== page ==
At the 5:30 pm service of Holy Eucharist at St. Alban’s Parish on Sundays sometimes a sermon gives way to a group reflection. Tonight, after hearing from scripture about conversion and resurrection (Paul’s experience on the Road to Damascus and the miraculous catch of fish in John 21) I asked the congregation to spend a minute or two remembering moments of conversion or transformation in their lives and invited folks to share what came to mind or caused a change in mind. I added the that the experiences need not be “profound.”
After less than a couple of minutes we heard a story about someone’s first time to “pray out loud” on behalf of another. The experience came, interestingly enough, while the supplicant was taking a smoke break outside a bar. The next story we heard came from a man whose daughter, despite having been counseled otherwise by members of her own family, had recently expressed faith in her father despite a history that tonight he confessed was less than trustworthy. We prayed together that his new trajectory remain straight.
Another story we heard seemed modest compared to the others. A church member recalled that many years ago, after reluctantly agreeing to visit Oklahoma with an evangelical roommate, found himself at a prayer service in a tiny church attended by local farmers – people he described as “plain and simple folk.” At the meeting they were sharing the reasons that they believed in God. After his roommate suggested that the beauty of nature – the mountains and sky – was reason enough for his faith in God the plain and simple farmer folk said, “We just believe.”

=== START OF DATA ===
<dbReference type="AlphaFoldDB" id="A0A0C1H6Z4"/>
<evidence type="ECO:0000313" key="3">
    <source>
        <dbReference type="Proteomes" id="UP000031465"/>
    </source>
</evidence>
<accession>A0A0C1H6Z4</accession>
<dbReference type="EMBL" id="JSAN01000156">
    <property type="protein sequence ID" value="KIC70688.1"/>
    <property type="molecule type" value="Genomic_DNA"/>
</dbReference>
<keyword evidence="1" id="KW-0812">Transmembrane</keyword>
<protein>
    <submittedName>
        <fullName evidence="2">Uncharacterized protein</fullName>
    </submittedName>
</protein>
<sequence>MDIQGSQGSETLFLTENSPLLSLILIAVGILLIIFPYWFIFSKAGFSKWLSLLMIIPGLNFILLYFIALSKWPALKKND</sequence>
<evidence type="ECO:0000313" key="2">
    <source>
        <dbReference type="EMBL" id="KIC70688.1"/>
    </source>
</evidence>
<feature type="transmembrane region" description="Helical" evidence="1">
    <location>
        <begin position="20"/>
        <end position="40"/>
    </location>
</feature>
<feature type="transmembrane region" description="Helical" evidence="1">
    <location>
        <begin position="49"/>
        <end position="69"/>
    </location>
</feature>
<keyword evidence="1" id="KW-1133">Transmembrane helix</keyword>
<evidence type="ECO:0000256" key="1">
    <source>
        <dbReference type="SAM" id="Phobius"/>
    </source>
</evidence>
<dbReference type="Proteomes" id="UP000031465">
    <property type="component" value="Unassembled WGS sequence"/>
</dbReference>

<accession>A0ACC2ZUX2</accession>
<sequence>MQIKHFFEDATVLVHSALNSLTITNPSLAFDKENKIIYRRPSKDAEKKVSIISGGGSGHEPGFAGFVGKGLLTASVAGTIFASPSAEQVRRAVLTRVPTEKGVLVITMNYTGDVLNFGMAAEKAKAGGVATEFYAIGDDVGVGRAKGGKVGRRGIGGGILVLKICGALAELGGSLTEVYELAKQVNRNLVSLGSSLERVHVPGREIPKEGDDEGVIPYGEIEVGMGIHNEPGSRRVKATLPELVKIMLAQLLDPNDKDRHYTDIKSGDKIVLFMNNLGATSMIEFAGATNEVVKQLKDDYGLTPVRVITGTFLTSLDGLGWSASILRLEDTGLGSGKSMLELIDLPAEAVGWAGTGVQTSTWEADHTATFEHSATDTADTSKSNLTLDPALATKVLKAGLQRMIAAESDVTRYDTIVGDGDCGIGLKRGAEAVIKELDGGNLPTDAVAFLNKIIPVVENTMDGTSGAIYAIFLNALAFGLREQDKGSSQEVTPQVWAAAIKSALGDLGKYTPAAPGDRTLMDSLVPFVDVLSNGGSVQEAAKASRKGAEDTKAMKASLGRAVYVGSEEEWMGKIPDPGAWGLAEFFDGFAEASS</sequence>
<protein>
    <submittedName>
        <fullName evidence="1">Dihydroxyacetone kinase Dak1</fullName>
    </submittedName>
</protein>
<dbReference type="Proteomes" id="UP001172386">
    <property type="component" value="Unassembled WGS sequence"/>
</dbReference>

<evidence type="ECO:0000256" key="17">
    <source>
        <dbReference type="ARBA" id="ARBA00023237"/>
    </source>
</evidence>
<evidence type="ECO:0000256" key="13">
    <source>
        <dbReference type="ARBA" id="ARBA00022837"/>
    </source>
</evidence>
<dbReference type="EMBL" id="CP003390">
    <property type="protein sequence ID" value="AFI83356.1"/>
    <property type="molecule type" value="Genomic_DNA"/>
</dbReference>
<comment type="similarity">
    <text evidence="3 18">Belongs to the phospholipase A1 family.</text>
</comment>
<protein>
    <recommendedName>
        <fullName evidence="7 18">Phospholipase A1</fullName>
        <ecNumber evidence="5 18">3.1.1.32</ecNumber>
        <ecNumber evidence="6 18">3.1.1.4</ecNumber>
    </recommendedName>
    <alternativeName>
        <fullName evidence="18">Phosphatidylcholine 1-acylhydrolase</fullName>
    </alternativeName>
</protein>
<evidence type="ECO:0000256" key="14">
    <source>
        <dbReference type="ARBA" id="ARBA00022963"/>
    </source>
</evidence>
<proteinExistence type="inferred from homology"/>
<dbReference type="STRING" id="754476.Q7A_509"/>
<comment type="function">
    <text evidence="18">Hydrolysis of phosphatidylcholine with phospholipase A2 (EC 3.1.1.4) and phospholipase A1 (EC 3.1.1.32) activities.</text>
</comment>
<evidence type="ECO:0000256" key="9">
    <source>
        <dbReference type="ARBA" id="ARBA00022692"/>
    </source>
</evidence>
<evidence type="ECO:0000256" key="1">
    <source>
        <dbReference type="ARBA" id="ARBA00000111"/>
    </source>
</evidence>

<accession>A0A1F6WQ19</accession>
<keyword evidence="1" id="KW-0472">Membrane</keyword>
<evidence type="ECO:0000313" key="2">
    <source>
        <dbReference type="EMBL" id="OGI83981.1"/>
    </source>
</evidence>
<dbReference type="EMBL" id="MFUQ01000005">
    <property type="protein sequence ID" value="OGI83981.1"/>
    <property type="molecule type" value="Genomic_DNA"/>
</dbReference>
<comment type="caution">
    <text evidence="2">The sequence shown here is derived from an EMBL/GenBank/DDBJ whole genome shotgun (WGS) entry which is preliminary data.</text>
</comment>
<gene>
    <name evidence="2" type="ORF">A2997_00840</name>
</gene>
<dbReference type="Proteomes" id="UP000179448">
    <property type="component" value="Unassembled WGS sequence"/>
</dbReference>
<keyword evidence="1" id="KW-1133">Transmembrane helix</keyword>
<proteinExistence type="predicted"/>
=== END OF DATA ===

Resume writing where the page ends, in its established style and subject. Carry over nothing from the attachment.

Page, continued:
After hearing another story we celebrated Holy Eucharist, held hands to recite The Lord’s prayer, shared the bread and the wine and sang hymns. After the dismissal I visited a bit with a newcomer and then went upstairs to record the service in the Vestry. When I came downstairs I encountered a woman observing the 5pm Spanish Language service through the glass doors that lead from the Narthex to the Nave of the church. She had that look – the look of the many visitors who make their way into the almost always open doors of our beautiful church while visiting the Cathedral close. I introduced myself and answered a couple of questions about St. Alban’s and its relationship to the Cathedral. As we walked out of the Narthex toward Wisconsin Avenue where her party was waiting, I asked her if she was a visitor. “Yes,” she said, “we are farmers, visiting from Oklahoma.”